A Sydney based law firm called Leitch Hasson & Dent ( LHD) filled an application at the European Court for Human Rights (ECHR) in Strasbourg, France. It blaims Russia for the death of the passengers on MH17.
Several Australian media reported about this like News.com.au here.
This is the second application submitted to ECHR on MH17. Earlier German lawyer Giemulla submitted an application on behalf of a German next of kin. Details are here.
Several other court cases are being prepared. An overview is here.
The application states that the Russian Federation is responsible for the death of 298 passengers. 33 claimants which are represented by LHD orders the Russian Federation to pay each applicant $10 million. Claiments are 8 from Australia, 1 from New Zealand, and 24 from Malaysia.
I asked ECHR to confirm the registration of the application. ECHR confirms the application has been registered with the ECHR on 9 May 2016. The title of the application is ‘Ayley and Others v. Russia (no. 25714/16)’. Sharlene Ayley is the wife of New Zealand victim Robert Ayley. The litigation is led by Jerry Skinner. That claim has been now classified by the Court as ready for judicial determination.
Law firm Friedman Rubin is assisting Jerry Skinner in the application.
More information in this post at the website of Friedman Rubin.
There are 33 applicants who are relatives of victims from Malaysia, Australia and New Zealand. The applicants are raising complaints under Articles 2 (right to life), 3 (prohibition of inhuman and degrading treatment) and 13 (right to an effective remedy) of the European Convention on Human Rights.
The application has not been communicated to the parties yet and, for the moment, no document is available online.
Two lawyers of LHD are active on this case. An American named Jerome Skinner is leading the case. Australian national Michael Highland is also involved.
Skinner can be seen in this video at Fox Business.
Registration is the first stage in a long process. The registration does not mean there will automatically be a court case by ECHR.
When an application has been lodged with the Court that means that that application has been given a registration number and is awaiting examination first on the admissibility, and, where applicable, on the merits of the case.
There are two main stages in the consideration of applications brought before the Court: the admissibility stage and the merits stage (i.e. the examination of the complaints). If an application does not meet the admissibility criteria (see details in the practical guide below), it is declared inadmissible. If an application is declared admissible, the Court subsequently delivers a judgment (on the merits).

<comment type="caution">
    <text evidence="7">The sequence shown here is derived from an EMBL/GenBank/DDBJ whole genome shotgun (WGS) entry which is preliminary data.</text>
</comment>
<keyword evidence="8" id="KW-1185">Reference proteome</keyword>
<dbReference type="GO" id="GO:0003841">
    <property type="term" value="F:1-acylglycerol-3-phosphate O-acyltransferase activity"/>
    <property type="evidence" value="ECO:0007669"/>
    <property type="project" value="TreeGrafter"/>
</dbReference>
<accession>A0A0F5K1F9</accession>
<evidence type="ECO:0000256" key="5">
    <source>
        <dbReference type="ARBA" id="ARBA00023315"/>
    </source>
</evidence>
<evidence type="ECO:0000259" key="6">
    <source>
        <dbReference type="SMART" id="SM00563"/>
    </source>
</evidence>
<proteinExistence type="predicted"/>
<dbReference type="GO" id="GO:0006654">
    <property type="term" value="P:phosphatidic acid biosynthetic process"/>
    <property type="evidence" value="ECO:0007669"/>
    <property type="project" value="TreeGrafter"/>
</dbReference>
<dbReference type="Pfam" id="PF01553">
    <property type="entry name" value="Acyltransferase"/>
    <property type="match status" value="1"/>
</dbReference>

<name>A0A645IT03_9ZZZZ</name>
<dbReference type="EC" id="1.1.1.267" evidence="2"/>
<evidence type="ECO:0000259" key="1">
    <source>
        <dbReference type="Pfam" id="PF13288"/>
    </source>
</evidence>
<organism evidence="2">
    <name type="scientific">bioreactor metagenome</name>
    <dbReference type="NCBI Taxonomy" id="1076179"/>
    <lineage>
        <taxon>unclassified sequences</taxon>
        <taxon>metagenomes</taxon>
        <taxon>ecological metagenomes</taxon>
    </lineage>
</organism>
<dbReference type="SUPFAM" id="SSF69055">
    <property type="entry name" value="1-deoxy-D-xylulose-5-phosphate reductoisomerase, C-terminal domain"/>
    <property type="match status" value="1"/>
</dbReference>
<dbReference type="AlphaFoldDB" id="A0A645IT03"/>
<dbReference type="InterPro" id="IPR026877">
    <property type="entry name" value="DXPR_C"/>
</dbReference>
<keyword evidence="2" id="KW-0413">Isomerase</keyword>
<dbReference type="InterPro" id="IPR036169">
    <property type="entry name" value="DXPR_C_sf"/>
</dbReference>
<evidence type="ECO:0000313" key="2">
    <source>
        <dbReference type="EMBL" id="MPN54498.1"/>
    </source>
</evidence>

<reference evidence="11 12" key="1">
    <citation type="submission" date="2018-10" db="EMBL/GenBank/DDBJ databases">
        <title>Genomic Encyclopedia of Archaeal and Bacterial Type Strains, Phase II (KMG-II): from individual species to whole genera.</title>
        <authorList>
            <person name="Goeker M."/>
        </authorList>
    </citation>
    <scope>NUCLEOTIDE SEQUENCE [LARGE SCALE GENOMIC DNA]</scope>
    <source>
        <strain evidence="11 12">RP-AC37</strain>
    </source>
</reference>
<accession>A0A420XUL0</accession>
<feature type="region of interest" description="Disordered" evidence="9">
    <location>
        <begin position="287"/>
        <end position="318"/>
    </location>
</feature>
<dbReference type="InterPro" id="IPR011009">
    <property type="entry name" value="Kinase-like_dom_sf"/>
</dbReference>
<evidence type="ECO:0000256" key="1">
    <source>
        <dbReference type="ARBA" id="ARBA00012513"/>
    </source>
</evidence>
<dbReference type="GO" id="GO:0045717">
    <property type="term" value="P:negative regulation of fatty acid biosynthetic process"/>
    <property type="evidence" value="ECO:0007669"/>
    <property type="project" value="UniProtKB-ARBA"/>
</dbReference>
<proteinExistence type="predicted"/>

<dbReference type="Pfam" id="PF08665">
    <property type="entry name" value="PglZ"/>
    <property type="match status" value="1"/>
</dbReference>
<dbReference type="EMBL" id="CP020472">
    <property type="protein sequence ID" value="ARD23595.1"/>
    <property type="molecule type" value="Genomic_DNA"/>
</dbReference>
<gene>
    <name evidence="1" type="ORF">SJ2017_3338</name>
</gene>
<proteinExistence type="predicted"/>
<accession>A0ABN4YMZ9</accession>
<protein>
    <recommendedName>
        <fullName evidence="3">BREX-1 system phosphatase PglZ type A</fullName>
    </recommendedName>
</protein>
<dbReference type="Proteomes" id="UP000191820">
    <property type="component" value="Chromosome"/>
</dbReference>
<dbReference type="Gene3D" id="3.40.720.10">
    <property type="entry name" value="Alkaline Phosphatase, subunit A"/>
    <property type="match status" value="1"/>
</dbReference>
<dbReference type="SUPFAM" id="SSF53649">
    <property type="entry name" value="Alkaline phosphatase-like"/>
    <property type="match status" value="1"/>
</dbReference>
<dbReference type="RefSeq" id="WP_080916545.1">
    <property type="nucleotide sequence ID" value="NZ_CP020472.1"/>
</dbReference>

For further information on the admissibility criteria, please consult the practical guide on the admissibility criteria.
There are two major issues with the application.
- The ECHR Rules provide that any application made under Article 34 of the Convention is required to be made (Article 35(1)) within six months of the event giving rise to the application.
- Rule 10(b) governs Article 34 applications to the Court. That rule requires the plaintiff to demonstrate that “the applicant has complied with the exhaustion of available domestic remedies.
The application by LHD was done not within six months and there is no exhaustion of available domestic remedies either.
Gumshoenews has some more details here.
As a general rule, the Court endeavors to deal with cases within three years after they are brought, but the examination of some applications can take longer and some can be processed more rapidly. Some applications may be classified as urgent and handled on a priority basis, especially in cases where the applicant is alleged to be facing an imminent threat of harm (see document on the priority policy ).
An example of an ECHR case is the death of Dutch cameraman Stan Storimans and 12 others. They were killed by a Russian GRAD missile. In 2o09 an application was filed at ECHR against Russia. Until now the court case has not started.by